Spinnaker is a multi-cloud and multi-environment Continuous Deployment tool. One of the target environments is Kubernetes(k8s) to deploy micro-services.
Why deploy helm Chart to Kubernetes?
Creating multiple manifest files and performing kubectl apply command for every manifest makes it cumbersome. So, something similar to rpm or apt-get as in Linux is required for K8s environment for installing connected release objects. Here comes the savior Helm Chart, which eases the deployment of manifest files into K8s environment.
Visit the official Helm chart page for more details on the Helm Chart.
Helm Deployment to Kubernetes
Helm has two components – Helm CLI and Tiller
- Helm CLI => It is installed on Client Desktops/VMs as a native OS package and is used to create Helm chart and package (.tar.gz).
- Tiller => It is the server-side component and is installed in K8s as a POD, which takes care of installing and querying charts for the CLI.
Create Helm Chart in Spinnaker
When it comes to using Helm Charts in Spinnaker, we will use Helm CLI for creating a package (.tar.gz); Spinnaker will use the Helm renderer to convert the package into baked manifest files (just like what helm template command does) before deploying. Spinnaker uses kubectl interface to connect with K8s, instead of using the Tiller service. Technically, helm list command will not show anything installed by Spinnaker, because this command populates the releases installed by Tiller.
Why use Helm with Spinnaker, not with Tiller
- Helm does plain vanilla deployment, and rollback to previous versions. It does not provide any advanced deployments like Canary, Blue-Green deployments. On the other hand, Spinnaker is a purpose-built tool for Deployment, encompassing the advanced features of deployments like Blue-Green, Rolling update, and Canary deployment.
- Helm install command plainly instructs the Tiller to deploy the package. It does not report back if the deployment was failed or succeeded. However, Spinnaker has the ability to continuously track the status of Deployment and report back the success/failure result. The Spinnaker dashboard also gives information about the deployment like replicas, service, and infrastructure.
- Spinnaker provides the visibility into DevOps pipeline. This pipeline gives the ability to provide manual approvals to promote a package to production after testing/staging. The stakeholders of the organization get the visibility of the entire deployment in Spinnaker across multiple environments like dev, QA, staging, and prod, while easily applying the configs required for each environment.
Deploying Helm Package to Kubernetes with Spinnaker
The procedure to deploy helm chart into K8s involves series of steps including app’s docker image build, creating helm package, publishing the helm package to a binary store and then using the helm package in the Spinnaker pipeline.
In this article, we will just focus on baking the helm package from a binary store (GitHub) and using the baked manifest files for deployment into K8s.
We assume that you know how Helm charts work, comfortable with creating Helm chart package and publishing to any binary repository.
- Target K8s deployment environment is configured in Spinnaker.
- Spinnaker is enabled to fetch artifacts from GitHub account.
- We will use GitHub repository as Helm Chart store. The Chart package .tar.gz is committed into the Git repo. The repo also contains the chart’s override value.yaml files for different environments.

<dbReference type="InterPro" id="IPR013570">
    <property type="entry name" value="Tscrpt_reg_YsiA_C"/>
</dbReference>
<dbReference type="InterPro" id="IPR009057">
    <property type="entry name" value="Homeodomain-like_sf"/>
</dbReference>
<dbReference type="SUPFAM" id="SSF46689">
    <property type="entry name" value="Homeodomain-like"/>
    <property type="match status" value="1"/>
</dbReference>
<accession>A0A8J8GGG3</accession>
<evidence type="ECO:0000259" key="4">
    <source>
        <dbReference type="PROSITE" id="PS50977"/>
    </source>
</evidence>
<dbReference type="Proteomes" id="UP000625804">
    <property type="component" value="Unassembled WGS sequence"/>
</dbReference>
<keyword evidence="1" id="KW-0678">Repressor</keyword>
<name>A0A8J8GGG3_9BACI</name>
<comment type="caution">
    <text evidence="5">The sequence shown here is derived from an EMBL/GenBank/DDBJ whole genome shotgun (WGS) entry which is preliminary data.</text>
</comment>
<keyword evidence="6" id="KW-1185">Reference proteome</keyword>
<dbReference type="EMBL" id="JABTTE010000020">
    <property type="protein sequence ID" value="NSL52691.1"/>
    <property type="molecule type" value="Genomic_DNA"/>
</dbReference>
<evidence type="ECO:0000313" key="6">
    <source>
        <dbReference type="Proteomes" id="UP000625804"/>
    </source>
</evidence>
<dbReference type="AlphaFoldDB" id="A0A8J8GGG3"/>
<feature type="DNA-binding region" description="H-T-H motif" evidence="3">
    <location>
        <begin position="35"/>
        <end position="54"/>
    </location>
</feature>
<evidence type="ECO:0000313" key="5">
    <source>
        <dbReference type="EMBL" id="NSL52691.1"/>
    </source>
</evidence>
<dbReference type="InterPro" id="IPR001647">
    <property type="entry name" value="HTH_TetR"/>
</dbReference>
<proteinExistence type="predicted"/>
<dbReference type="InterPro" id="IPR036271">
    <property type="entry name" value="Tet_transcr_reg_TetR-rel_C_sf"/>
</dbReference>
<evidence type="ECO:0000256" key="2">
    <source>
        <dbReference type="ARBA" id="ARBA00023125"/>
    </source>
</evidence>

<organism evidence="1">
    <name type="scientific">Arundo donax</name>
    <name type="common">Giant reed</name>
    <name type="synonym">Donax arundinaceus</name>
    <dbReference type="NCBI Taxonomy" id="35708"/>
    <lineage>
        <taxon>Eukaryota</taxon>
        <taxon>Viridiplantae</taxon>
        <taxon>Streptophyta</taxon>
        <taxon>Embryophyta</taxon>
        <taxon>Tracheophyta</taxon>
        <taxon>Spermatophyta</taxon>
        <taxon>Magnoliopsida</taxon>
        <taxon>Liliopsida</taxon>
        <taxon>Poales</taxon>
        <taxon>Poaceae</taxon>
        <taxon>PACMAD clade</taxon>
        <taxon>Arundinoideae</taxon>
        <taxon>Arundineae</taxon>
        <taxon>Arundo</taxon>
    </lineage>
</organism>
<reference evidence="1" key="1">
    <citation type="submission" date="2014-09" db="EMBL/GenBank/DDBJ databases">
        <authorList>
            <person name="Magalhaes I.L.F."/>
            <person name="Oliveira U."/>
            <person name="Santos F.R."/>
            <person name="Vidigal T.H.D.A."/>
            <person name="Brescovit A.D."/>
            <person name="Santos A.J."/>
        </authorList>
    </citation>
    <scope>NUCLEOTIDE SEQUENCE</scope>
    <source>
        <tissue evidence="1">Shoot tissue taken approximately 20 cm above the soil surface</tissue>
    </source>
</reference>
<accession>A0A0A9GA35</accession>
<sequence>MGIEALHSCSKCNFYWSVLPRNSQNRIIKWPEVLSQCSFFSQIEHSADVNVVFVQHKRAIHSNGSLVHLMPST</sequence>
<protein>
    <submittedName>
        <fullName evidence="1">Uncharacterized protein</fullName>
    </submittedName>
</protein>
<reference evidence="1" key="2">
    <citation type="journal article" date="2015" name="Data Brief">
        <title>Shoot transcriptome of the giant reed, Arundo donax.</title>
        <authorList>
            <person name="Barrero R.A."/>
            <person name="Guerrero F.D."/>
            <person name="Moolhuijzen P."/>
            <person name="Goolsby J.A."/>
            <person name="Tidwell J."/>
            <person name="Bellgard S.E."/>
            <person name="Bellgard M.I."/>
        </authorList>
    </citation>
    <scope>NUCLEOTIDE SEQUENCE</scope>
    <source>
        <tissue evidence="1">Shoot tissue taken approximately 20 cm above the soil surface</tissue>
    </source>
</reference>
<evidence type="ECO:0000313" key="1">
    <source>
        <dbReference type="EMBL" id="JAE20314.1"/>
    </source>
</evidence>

Using Helm Chart in Spinnaker Pipeline running on Kubernetes
In the Spinnaker pipeline, the Helm chart deployment is done with three essential stages – Configuration, Baking, and Deployment.
- Essentially you need to define all the artifacts (including override files if there are any) that are required to be fetched in the Bake stage. These artifacts definition is done in the Configuration stage.
- Next, you will define a Bake stage for baking the Helm chart. If you are targeting multiple environments, then you would define a separate bake stage for every environment; In every bake stage, you need to reference the common template artifact but with a different override file, which was defined in the configuration stage. The bake stage will produce a base64 kind artifact which will contain the hydrated K8s manifest files.
- In the Deployment stage, you will use the base64 artifact produced in the Bake stage, to deploy into a K8s environment. Like in the Bake stage, if you intend to deploy on multiple environments, then you need to create a separate Deploy stage for every environment.
With this Spinnaker pipeline, our aim is to deploy a Helm chart (.tar.gz) in a GitHub repository into a K8s cluster environment. The procedure to set up the pipeline stages is explained below.
Note: You need to create a Pipeline with a suitable name in order to set up the pipeline stages.
Step 1: Configuration Stage
a. Input parameters needed for the various Spinnaker pipeline stages are defined in the Configurations stage. You need to define the helm chart artifact (and any override file if any) to be deployed into our K8s environment. Go to the pipeline configuration and click on the Configuration stage. The artifacts defined in the ‘Expected Artifacts‘ section will be used in the Bake stage as input. The section ‘Match against‘ matches the artifacts from the Automated Trigger GitHub configuration and the ‘If missing’ section defines the default artifact. The default artifact is used when you perform a manual pipeline execution.
Expected Artifacts Form Fields:
- Kind: It should be GitHub, as our chart is hosted in GitHub repo.
- File Path: The artifact here is matched against the GitHub commit trigger. Just mention the file path after the repository name. You should configure the GitHub repository info under the ‘Automated Trigger‘ area. For example, if the file resides in the URL https://github.com/sagayd/helm-demo/blob/gh-pages/helmchart/hello-world-0.1.0.tgz, the value will be ‘helmchart/hello-world-0.1.0.tgz’